Skip to comments.Back From the Dead: Canadian Manufacturing
Posted on 04/24/2013 10:28:33 AM PDT by Squawk 8888
Think the Canadian manufacturing industry is on the endangered-species list? Not according to the companies operating in the sector.
A full two-thirds of Canadian manufacturers surveyed recently by the Society of Manufacturing Engineers said they're optimistic about their business growth prospects over the next year and a half.
In fact, most expect to see a modest to significant rise in sales.
Perhaps buoyed by this bullish outlook, these manufacturers also plan to open their wallets. A significant majority of respondents84%intend to either maintain or increase their purchasing budgets in 2013. And three-quarters plan to make equipment purchases in the year to come (though their budgets to do so range significantly, from less than $50,000 to more than $5 million).
Furthermore, relatively few manufacturers are concerned about cross-border competitiveness: only one-in-four respondents are worried about the effects of a high Canadian dollar on their business.
In a statement, spokesperson Julie Pike, who manages the Society's Canadian Manufacturing Technology Show, is "extremely encouraged" by the findings, noting that they correlate nicely with a recent Statistics Canada report that revealed a manufacturing sales uptick in eight provinces (led by Ontario, Quebec and New Brunswick).
All this doesn't mean manufacturing is all wine and roses. Four-in-10 survey respondents are concerned about a shortage of skilled workers in the sector. Nearly the same percentage is fretting about rising production costs. Some 32% are worried about the need to invest in new equipment and technology. And roughly the same number cite serious workforce productivity concerns.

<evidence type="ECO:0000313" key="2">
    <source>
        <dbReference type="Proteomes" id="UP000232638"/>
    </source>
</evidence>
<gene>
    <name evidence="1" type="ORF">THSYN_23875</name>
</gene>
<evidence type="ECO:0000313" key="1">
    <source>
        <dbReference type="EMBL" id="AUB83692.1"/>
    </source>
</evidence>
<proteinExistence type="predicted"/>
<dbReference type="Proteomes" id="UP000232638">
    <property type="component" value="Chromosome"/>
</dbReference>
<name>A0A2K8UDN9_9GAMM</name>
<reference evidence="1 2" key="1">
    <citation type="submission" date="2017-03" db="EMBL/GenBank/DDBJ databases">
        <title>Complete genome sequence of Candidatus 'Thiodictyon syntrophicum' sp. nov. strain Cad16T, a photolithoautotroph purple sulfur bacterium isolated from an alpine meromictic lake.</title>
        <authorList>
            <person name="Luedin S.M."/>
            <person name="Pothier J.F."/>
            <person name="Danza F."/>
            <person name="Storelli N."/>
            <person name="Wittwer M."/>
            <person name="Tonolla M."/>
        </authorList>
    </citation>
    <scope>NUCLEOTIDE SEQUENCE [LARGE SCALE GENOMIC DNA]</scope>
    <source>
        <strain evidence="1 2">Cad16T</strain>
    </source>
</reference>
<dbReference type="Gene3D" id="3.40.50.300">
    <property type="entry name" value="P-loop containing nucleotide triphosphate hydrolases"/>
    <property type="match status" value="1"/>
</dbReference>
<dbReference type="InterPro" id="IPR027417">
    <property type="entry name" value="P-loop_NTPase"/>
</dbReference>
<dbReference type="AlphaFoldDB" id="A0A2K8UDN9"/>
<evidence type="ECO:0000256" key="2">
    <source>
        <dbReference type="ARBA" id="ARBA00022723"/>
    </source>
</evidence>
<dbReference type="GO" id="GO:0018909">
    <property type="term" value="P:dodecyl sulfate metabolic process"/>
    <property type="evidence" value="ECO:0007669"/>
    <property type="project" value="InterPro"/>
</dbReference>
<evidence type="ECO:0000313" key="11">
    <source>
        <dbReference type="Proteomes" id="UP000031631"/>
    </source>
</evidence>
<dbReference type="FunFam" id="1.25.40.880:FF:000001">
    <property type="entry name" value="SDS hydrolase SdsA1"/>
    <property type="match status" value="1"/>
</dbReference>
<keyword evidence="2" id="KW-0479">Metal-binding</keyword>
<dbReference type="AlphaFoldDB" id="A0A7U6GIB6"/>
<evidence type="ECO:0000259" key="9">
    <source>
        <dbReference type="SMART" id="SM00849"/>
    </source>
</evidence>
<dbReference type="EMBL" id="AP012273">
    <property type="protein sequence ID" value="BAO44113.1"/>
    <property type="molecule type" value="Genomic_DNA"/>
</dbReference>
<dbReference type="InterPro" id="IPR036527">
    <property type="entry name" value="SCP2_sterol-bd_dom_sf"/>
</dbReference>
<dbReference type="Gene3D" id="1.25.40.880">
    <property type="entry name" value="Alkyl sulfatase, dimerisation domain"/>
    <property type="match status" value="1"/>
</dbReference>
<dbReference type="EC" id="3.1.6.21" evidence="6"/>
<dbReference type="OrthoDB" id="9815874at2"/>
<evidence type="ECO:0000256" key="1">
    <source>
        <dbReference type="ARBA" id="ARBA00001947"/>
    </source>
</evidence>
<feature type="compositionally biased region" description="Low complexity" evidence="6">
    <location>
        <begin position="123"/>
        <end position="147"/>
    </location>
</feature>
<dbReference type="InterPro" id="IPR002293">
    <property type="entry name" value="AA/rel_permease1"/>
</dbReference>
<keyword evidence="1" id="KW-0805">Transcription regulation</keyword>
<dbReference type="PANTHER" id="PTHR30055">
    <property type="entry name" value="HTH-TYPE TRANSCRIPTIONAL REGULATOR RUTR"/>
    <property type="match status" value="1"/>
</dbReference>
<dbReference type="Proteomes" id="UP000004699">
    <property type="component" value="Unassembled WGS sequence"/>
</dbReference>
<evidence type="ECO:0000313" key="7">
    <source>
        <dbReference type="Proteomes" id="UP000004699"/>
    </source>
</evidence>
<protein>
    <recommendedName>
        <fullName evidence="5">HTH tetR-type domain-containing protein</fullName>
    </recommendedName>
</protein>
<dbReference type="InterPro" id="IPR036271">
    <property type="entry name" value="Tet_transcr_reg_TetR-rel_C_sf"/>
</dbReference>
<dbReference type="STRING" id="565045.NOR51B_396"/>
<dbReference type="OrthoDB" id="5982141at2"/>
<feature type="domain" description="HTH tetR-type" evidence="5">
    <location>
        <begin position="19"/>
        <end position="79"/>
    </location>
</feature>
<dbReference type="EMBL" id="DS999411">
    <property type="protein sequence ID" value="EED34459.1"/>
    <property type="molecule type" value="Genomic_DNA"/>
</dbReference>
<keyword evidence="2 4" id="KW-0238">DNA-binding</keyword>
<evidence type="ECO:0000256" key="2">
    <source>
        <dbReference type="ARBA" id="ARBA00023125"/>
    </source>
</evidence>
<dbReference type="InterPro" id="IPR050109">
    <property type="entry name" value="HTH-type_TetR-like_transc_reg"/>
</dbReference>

A total of 431 people answered the survey, representing a range of manufacturers in the automotive, energy, aerospace, fabricated metal and machinery sectors, among others.
Gee, do you think dropping their corporate tax rates had anything to do with this?
Please add me too!
Good for them - I’ve traveled through B.C. and the Yukon quite a bit and love the people. Great beer and sausage, too.
The bacon ain't so hot though. ;-) And try driving through Quebec as I do on occasion.They speak some obscure language there and if you try to speak a civilized one they give ya dirty looks.
Me too...but they're still ticked about Gretzky...
Banff and the Lake Louise area are beautiful.
They lowered their Corporate taxes to 18%.
amazing how that works
I've driven through that area...just across the tunnel from Detroit.Windsor I think the city is called.But given that Detroit is dying thanks to the UAW one would think that Windsor isn't doing so well either.But I could be wrong...I'm no expert on things Canadian.
Done- welcome aboard!
Not much in consumer goods, but lots of industrial supplies. Traditionally our strengths have been telecom, transport and aerospace (the lunar lander was built at the Canadair plant in Montréal).
Windsor has had some lean times, but never a Democrat council. Most of the auto-related manufacturing in the area supplies assembly plants in Michigan, Ohio, Windsor, Cambridge, Oakville, Alliston and Oshawa. A significant percentage of Toyota, Honda and Detroit Three vehicles sold in North America are built in Southern Ontario.
Ontario builds more vehicles than Michigan does, but don’t tell anybody. Every Chrysler minivan built is made in Windsor.
The Canadian Association of Petroleum Producers recently counted 255 companies based in Ontario among suppliers to the oil sands.
The province enjoys the lions share of oil-sands benefits outside Alberta. Between 2010 and 2035, Ontario is expected to see $63-billion in economic spinoffs and 65,520 oil-sands-related jobs, according to the Canadian Energy Research Institute.
Natural resourses. The latest.
The Ring of Fire is the name given to an area in the James Bay Lowlands located in Northern Ontario. The Freewest Black Thor chromite prospect has an estimated an estimated 72 megatonnes of chromite ore.
The Ring of Fire is thought to hold as much as $50-billion worth of minerals ,,nickel, copper and platinum and is going to be North Americas first major source of chromite, used in the making of stainless steel.